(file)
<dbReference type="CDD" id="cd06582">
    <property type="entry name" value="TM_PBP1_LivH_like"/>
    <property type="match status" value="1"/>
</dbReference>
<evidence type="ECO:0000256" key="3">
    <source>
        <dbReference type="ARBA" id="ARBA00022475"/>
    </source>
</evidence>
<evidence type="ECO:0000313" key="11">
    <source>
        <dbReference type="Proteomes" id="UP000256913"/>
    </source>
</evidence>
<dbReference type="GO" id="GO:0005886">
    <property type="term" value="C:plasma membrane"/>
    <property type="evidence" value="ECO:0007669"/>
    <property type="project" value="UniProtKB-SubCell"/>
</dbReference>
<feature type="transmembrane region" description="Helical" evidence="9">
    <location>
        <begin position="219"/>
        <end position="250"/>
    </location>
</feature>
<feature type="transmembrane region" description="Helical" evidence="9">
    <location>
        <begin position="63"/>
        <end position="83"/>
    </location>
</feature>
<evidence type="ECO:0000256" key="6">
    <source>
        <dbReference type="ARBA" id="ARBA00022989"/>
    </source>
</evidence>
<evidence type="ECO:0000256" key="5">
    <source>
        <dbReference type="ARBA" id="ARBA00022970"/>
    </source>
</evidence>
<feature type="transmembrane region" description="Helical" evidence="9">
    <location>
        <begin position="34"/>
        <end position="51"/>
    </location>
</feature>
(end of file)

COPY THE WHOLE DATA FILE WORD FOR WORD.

<dbReference type="CDD" id="cd06582">
    <property type="entry name" value="TM_PBP1_LivH_like"/>
    <property type="match status" value="1"/>
</dbReference>
<evidence type="ECO:0000256" key="3">
    <source>
        <dbReference type="ARBA" id="ARBA00022475"/>
    </source>
</evidence>
<evidence type="ECO:0000313" key="11">
    <source>
        <dbReference type="Proteomes" id="UP000256913"/>
    </source>
</evidence>
<dbReference type="GO" id="GO:0005886">
    <property type="term" value="C:plasma membrane"/>
    <property type="evidence" value="ECO:0007669"/>
    <property type="project" value="UniProtKB-SubCell"/>
</dbReference>
<feature type="transmembrane region" description="Helical" evidence="9">
    <location>
        <begin position="219"/>
        <end position="250"/>
    </location>
</feature>
<feature type="transmembrane region" description="Helical" evidence="9">
    <location>
        <begin position="63"/>
        <end position="83"/>
    </location>
</feature>
<evidence type="ECO:0000256" key="6">
    <source>
        <dbReference type="ARBA" id="ARBA00022989"/>
    </source>
</evidence>
<evidence type="ECO:0000256" key="5">
    <source>
        <dbReference type="ARBA" id="ARBA00022970"/>
    </source>
</evidence>
<feature type="transmembrane region" description="Helical" evidence="9">
    <location>
        <begin position="34"/>
        <end position="51"/>
    </location>
</feature>